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A Civil War against Women 26 Jul 2010

Watching the ABC’s Four Corners programme, Heart of Darkness last night I was struck by the fact that this massive level of rape going on in the Democratic Republic of Congo is really a civil war against women. The DRC has been continuously exploited as a nation for its mineral wealth by Western countries and the minerals that make our mobile phones vibrate are just the latest theft of wealth (background reading on the Congo).

The DRC is not alone in its high levels of rape against women. In Nigeria women fear to use the communal toilets because they fear sexual assault. And what about our own countries where despite laws on the books against rape, it is a crime that occurs daily?

The UN is ineffective. They have reduced the word rape to a bureaucratic acronym that makes you feel nothing: GBSV. I’ve had many a friend scratch their head wondering what this might be short for. Amnesty has put out many press releases about violence against women all around the world. Still nothing happens.

In the meantime, pornography is sold on street corners and in milk bars and petrol stations. Girls and women are increasingly sexualised. So-called progressive males keep up their call for an end to censorship so they can get their rocks off. They call for legalisation of prostitution so women can be legally sold a hundred years after the end of slavery.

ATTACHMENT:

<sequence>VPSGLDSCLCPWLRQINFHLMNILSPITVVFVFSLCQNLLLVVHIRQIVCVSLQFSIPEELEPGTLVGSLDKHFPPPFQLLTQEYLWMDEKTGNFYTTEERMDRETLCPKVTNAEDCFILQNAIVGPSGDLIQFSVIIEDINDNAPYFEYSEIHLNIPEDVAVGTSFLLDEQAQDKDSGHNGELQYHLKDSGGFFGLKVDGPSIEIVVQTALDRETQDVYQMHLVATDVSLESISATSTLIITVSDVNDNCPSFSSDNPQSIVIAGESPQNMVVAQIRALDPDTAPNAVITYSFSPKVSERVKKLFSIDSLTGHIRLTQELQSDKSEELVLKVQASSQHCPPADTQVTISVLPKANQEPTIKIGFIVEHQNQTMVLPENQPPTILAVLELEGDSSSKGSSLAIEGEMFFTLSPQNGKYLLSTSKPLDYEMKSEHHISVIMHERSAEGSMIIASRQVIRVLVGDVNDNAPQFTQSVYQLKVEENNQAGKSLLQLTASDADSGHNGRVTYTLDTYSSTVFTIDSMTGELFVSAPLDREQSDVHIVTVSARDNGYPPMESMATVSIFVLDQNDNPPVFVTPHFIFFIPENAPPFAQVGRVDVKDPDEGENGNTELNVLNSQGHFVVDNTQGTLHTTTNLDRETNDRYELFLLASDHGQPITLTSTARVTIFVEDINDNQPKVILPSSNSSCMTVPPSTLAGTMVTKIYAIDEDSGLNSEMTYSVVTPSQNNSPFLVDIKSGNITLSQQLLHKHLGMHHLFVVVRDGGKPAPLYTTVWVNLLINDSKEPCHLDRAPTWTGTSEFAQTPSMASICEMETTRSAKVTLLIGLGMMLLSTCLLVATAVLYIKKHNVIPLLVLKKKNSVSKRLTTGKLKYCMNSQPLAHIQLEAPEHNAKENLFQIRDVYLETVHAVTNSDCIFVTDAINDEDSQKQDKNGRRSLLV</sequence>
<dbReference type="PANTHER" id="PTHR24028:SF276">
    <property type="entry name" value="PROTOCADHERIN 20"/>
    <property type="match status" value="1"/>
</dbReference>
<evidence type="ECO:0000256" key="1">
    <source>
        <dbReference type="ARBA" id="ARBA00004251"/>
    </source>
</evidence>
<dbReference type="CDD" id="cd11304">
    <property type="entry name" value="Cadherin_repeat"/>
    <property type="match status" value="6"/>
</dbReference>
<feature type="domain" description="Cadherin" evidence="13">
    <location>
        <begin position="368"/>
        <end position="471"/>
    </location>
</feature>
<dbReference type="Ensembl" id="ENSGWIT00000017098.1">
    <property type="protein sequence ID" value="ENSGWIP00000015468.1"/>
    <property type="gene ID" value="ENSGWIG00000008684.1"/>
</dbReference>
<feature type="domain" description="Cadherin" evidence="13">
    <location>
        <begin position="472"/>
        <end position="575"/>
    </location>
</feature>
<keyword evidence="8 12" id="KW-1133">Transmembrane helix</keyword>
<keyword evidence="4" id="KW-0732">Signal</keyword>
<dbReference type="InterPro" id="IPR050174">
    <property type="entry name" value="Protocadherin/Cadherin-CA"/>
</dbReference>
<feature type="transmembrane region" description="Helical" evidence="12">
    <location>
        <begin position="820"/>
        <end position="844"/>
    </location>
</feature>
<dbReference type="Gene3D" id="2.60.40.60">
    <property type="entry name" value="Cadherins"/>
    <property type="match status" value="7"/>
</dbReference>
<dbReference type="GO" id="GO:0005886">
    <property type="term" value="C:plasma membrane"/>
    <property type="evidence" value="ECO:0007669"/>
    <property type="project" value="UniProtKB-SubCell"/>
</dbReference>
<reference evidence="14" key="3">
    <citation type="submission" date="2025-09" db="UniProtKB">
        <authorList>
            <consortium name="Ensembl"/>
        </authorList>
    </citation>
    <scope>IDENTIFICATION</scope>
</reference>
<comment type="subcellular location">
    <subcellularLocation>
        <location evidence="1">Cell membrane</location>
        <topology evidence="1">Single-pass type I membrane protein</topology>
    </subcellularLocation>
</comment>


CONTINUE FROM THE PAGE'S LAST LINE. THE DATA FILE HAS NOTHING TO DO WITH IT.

And that acronym: gender based sexual violence. Let’s call it for what it is. A perfectly good and understandable four-letter word: RAPE. It is violence against women. It is a war against women. On every level of civil society: between nations, within nations, within communities and families – it is a civil war against women.

Associated Author: Susan Hawthorne

Comments
I watched the four corners program last night, and I found it to be hard going. I am a feminist and as such, am constantly trying to raise awareness about violence against women and children in all of its forms. What happens to women and children in DRC is right off the scale compared to what happens to women and children in Australia. Violence is not ok in any country. I acknowledge that sexual abuse is still a taboo here and not readily discussed. It goes on relatively unreported and/or un-prosecuted, but the level of violence against women by men was astounding and the reality that these women where then held responsible for abuse they had no control over? It is truly a civil war against women...and so very sad.
Posted by Cath | 27 Jul 2010

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